19 Causes of Sulfur Deficiencies in Crops  Shift from low-analysis to high-analysis fertilizers  High-yielding crop varieties use more S  Reduced atmospheric S deposition  Decreased use of S in pesticides  Declining S reserves in soil due to loss of organic matter (erosion and tillage), leaching, and crop removal

20 Shift in Phosphorus Fertilizer Use Has Affected Crop S Nutrition  Main cause of worldwide S deficiencies (based on reviews in 1980’s)  Ordinary superphosphate 7 – 9.5% P 8 – 10% S as CaSO 4  Concentrated or triple superphosphate 19 – 23% P <3% S often 0 – 1% S

21 Reduction in Atmospheric S Deposition  Increasing in importance as cause for crop S deficiencies  Annual S deposition at Wooster, OH 34 kg/ha in kg/ha in 2002

22 S Mineralization in Ohio Soils  Organic S  Plant available S (SO 4 )  Assumptions Bulk density = 1325 kg/m 3 1 kg S per 60 kg C in organic matter 2% of organic S is mineralized each year  Predict 8.8 kg S/ha are mineralized each year (for each 1% of organic C in the top 20 cm layer)

23 Loss of Organic Matter Decreases Plant Available S  Loss may be caused by:  Tillage – the remaining organic matter may be more resistant to decomposition  Erosion  A decrease from 2% to 1% organic C: Rate of S mineralization decreases 8.8 kg S/ha per year decrease

24 Annual Balance of S Available for Crop Growth (kg S per ha per year) S (deposited) + S (mineralized) – S (leached) 198.8? ? Crop requirements corn (15) alfalfa (30)

25 Calcium in Plant Physiology  Required for proper functioning of cell membranes and cell walls  Needed in large amounts at tips of growing roots and shoots and in developing fruits  Relatively little Ca is transported in phloem Ca needed by shoot tips is transported in the transpiration stream of xylem Ca needed by root tips comes from soil solution

26 Gypsum as a Ca Source in Plant Nutrition – Peanut  Peanuts require supplemental Ca in flowering stage  Gypsum superior to limestone (known since 1945)  Common practice uses fine-ground (anhydrite) mined gypsum

27 Gypsum as a Ca Source in Plant Nutrition – Sugar Cane  Gypsum was as effective as limestone and ordinary superphosphate on Ca-deficient soils in Hawaii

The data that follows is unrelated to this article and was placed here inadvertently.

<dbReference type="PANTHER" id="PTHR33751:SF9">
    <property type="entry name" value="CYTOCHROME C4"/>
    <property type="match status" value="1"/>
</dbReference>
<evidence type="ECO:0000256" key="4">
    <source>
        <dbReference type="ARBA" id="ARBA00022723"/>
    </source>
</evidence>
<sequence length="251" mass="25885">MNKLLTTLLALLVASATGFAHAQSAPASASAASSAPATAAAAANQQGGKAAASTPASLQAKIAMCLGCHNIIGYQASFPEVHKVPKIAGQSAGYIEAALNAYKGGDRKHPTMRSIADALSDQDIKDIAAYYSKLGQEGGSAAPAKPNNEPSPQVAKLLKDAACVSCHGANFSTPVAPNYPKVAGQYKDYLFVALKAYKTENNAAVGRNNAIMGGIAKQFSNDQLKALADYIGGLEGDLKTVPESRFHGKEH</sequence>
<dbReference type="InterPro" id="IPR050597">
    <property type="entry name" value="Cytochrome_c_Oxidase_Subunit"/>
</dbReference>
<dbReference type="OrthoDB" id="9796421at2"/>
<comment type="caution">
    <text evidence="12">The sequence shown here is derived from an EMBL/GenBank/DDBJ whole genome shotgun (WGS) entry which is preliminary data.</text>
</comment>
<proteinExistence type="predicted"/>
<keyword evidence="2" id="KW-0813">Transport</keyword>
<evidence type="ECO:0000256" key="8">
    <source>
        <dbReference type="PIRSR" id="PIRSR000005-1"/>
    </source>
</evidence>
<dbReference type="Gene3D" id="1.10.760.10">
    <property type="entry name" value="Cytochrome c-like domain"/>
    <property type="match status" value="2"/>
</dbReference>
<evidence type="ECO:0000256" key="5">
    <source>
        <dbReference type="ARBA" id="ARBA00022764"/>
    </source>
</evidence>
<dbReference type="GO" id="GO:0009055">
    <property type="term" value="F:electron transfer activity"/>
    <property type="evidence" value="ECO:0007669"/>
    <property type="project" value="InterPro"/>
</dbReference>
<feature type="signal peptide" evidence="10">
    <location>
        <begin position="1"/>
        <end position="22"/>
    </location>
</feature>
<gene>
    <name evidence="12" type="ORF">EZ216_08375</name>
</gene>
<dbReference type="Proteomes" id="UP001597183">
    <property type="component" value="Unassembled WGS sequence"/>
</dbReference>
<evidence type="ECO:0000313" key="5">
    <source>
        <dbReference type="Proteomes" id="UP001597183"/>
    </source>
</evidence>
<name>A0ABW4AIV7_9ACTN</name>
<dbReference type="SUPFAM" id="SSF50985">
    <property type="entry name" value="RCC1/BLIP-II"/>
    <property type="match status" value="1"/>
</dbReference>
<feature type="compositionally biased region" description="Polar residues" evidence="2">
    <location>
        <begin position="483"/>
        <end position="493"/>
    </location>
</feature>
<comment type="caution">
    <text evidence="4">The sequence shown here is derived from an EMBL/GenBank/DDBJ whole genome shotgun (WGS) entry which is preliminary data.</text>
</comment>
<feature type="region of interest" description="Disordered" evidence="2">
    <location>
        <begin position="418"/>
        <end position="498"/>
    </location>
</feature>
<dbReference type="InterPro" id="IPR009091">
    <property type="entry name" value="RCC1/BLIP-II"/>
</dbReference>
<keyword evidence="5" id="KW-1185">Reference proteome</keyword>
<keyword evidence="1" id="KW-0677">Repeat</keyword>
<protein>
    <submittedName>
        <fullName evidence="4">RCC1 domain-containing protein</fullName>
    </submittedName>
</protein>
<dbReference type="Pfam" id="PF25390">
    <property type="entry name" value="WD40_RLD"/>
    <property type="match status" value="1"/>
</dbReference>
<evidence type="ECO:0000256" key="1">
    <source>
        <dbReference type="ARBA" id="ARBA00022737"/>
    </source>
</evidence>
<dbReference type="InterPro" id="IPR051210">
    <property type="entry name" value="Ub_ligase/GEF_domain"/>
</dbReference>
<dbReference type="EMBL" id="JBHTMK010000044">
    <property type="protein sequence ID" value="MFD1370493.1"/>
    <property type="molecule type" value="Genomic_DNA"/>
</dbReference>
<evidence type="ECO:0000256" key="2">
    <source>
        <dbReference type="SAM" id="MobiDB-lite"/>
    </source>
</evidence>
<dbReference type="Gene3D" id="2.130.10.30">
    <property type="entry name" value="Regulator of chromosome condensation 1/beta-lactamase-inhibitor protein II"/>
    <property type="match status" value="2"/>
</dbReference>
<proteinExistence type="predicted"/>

28 Gypsum as a Ca Source to Improve Fruit Quality  Ca supplied by gypsum prevents: blossom end rot of watermelons and tomatoes bitter pit in apples

29 Ca and Root Growth in Acid Subsoils  Roots must have adequate Ca for good growth  Ca is phloem immobile Is not translocated in roots down to subsoil even if topsoil is adequately limed Roots in the subsoil must get Ca from external soil solution  Ca from surface applied gypsum leaches to subsoil and is absorbed by growing roots

30 Ca Ca from lime will not reach the subsoil

31 Amelioration of Subsoil Acidity and Al 3+ Toxicity  Surface-applied gypsum leaches down to subsoil  Ca 2+ exchanges with Al 3+  SO 4 2- forms complex ion AlSO 4 + with Al 3+  AlSO 4 + is not toxic to plant roots  Results in increased root growth in the subsoil

32 Ca 2+ Al 3+ Al SO4Ca 2+ Al SO4Ca 2+ Al 3+ Clay platelet in subsoil Al 3+ K+K+ Gypsum applied to surface of soil with acidic subsoil H+H+ Toxic H+H+ Non-toxic H+H+ Al 3+ H+H+

33 Increased Root Growth into Subsoil  Increased water absorption  Increased recovery of N from subsoil Demonstrated in Brazilian soils Improved N-use efficiency

34 Gypsum and Clay Flocculation  Reduces soil crusting  Improves water infiltration  Improves water transmission (conductivity)

35 Gypsum Has Two Functions in Reclamation of Sodic Soils  Properties of sodic soils are dominated by excessive exchangeable Na  Ca to replace exchangeable Na  Salt to maintain electrolyte concentration at soil surface Prevents (reduces) clay dispersion and swelling Maintains good surface infiltration rate

36 Ca 2+ Na + SO4Ca 2+ Na + SO4Ca 2+ Al 3+ Clay platelet in sodic soil Mg 2+ K+K+ Gypsum applied to surface of sodic soil H+H+

37 Flocculation and Dispersion Ca 2+ Clay particle Na+ HOH Flocculated clayDispersed clay

38 Summary of Gypsum Effects  Specific provision of Ca and S  Provision of soluble salts

Download ppt "What is Gypsum and What is Its Value for Agriculture? David Kost, Liming Chen, and Warren Dick School of Environment and Natural Resources Ohio State University."

Similar presentations

Ads by Google